n=259 n=471 n=300
  Significance probability Odds
ratio
Confidence interval Significance probability Odds
ratio
Confidence interval Significance probability Odds 
ratio
Confidence interval
Male 0.000 1.851 1.325-2.58 n.s. 0.796   0.024 0.686 0.494-0.952
Age 0.036 1.011 1.001-1.021 n.s. 0.996   n.s. 0.993  
Years of education n.s. 0.999   n.s. 1.013   n.s. 0.993  
Living alone n.s. 1.004   n.s. 1.101   n.s. 0.922  
Unemployed 0.002 1.655 1.195-2.292 n.s. 1.256   0.000 0.547 0.414-0.723
ICD diagnosis         F0 n.s. 1.643   n.s. 0.726   n.s. 0.836  
F1 n.s. 0.437   n.s. 1.713   n.s. 1.161  
F2 n.s. 1.598   n.s. 1.063   n.s. 0.623  
F3 n.s. 1.482   n.s. 1.007   n.s. 0.773  
F4 n.s. 0.909   n.s. 0.860   n.s. 1.266  
F6 n.s. 1.038   n.s. 0.750   n.s. 1.372  
No history of psychiatric consultation n.s. 1.435   n.s. 0.849   n.s. 0.959  
Current regular psychiatric outpatient n.s. 1.472   n.s. 1.210   0.005 0.619  
Pre-attempt advice seeking n.s. 0.849   n.s. 0.718   0.002 1.758  
History of suicide attempts n.s. 0.790   0.036 1.480 1.026-2.135 n.s. 0.781  
History of suicide attempts within the previous year n.s. 1.424   0.026 0.659 0.456-0.952 n.s. 1.272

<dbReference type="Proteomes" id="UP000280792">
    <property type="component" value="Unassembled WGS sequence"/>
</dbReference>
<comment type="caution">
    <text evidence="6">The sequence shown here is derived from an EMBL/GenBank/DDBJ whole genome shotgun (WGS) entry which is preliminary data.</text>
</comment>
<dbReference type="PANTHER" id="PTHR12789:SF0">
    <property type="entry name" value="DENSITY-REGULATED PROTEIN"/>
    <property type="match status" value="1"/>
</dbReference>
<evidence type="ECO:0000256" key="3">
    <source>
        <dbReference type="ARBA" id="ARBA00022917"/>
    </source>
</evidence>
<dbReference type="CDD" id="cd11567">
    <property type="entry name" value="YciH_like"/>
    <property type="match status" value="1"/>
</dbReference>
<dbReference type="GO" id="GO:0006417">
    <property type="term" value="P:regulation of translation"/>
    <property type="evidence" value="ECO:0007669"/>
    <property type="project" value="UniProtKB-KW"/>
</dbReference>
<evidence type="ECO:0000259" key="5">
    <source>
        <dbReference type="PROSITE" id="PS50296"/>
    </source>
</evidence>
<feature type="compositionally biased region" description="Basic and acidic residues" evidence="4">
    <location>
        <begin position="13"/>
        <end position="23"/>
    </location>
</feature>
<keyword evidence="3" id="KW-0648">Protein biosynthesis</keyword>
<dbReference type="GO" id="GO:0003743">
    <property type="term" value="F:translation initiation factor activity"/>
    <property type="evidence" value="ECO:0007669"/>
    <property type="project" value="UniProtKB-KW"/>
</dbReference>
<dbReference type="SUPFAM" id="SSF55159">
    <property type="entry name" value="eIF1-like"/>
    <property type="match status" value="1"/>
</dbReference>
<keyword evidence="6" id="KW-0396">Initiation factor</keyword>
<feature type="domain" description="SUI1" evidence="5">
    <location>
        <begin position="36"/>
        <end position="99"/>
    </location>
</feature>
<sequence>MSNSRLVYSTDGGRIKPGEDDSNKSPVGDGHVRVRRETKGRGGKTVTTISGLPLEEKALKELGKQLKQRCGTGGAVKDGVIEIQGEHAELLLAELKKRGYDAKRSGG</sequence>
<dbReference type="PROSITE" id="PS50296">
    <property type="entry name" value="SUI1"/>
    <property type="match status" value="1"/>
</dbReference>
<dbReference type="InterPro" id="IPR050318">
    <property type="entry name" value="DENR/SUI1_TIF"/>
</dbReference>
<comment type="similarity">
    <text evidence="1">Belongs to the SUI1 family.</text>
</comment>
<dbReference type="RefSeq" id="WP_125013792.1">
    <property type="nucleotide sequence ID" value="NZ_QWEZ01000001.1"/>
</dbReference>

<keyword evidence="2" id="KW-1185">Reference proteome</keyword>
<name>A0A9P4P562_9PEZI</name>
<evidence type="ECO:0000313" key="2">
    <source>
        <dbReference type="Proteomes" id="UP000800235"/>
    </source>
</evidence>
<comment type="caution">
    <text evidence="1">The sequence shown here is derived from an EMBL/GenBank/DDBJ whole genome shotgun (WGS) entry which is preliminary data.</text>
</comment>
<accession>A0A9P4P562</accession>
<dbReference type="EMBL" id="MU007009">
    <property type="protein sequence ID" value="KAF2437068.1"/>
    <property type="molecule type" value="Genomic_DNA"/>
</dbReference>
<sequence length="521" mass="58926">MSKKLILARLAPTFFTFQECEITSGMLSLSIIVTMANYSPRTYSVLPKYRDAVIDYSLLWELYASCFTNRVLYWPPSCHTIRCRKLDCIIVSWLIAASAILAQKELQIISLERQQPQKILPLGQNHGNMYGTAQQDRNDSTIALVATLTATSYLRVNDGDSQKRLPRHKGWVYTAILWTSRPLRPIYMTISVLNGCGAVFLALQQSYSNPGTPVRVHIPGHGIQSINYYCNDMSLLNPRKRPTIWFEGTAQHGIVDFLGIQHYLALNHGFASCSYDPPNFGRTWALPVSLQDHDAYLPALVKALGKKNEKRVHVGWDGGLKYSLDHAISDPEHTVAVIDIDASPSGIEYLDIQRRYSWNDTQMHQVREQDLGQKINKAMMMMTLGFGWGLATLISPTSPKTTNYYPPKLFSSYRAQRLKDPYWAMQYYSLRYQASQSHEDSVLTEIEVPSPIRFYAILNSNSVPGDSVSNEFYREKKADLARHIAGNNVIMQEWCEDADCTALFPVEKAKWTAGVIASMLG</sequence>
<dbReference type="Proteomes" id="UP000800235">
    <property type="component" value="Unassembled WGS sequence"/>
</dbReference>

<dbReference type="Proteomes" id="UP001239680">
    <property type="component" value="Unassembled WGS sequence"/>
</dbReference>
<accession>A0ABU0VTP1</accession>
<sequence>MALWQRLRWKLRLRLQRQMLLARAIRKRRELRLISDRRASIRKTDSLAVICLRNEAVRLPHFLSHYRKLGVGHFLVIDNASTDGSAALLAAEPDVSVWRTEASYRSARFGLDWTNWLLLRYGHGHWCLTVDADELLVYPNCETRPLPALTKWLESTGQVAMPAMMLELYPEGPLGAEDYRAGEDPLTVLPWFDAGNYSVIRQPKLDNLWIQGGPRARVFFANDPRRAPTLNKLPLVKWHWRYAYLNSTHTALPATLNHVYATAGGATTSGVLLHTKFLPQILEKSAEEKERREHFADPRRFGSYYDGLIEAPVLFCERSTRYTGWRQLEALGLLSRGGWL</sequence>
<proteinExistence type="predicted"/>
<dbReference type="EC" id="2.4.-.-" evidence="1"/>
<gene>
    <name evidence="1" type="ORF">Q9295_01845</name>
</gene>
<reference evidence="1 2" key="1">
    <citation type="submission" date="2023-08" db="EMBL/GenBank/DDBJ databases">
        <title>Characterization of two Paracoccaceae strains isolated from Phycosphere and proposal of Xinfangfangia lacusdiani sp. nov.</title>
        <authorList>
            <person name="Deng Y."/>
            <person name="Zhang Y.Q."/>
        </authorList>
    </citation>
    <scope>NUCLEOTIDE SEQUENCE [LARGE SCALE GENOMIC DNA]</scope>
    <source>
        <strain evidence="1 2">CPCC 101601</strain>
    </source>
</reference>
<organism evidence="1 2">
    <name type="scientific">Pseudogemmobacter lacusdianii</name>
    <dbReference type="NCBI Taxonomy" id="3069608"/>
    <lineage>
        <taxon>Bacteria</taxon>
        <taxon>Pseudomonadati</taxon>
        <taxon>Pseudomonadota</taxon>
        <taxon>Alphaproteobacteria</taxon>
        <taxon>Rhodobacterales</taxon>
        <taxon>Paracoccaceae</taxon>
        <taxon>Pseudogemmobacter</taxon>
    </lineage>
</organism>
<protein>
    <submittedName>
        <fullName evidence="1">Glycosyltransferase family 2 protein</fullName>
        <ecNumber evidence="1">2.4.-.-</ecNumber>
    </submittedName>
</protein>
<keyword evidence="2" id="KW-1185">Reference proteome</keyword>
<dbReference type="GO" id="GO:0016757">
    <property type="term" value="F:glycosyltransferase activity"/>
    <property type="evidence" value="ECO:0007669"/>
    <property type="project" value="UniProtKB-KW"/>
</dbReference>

Total LCU score 0.002 1.006 1.002-1.011 n.s. 1.001   0.000 0.992 0.987-0.996
Motive      Family/family members n.s. 0.611   n.s. 1.470   n.s. 1.281  
Financial condition n.s. 0.744   n.s. 1.112   n.s. 1.286  
Illness n.s. 0.524   n.s. 1.543   n.s. 1.219  
Psychosis n.s. 0.611   n.s. 1.498   n.s. 1.193  
Interpersonal relationship 0.003 0.391 0.209-0.703 n.s. 1.586   n.s. 1.544  
Work n.s. 0.662   n.s. 1.563   0.835 1.075  
Complex 0.007 0.410 0.215-0.783 n.s. 1.179   0.009 2.270 1.228-4.196
Other 0.015 0.348 0.148-0.816 n.s. 1.059   0.008 2.665 1.291-5.502

Table 2: Multiple Logistic Regression Analysis (Pre-attempt)

  Low GAS score group Middle GAS score group High GAS score group
  n=287 n=518 n=396
  Significance probability Odds ratio Confidence interval Significance probability Odds ratio Confidence interval Significance probability Odds
ratio
Confidence interval
 
New patient n.s. 1.242   .021 .746 0.582-0.957 n.s. 1.143  
Total BPRS score n.s. .991   .000 1.035 1.024-1.046 .000 .965 0.953-0.978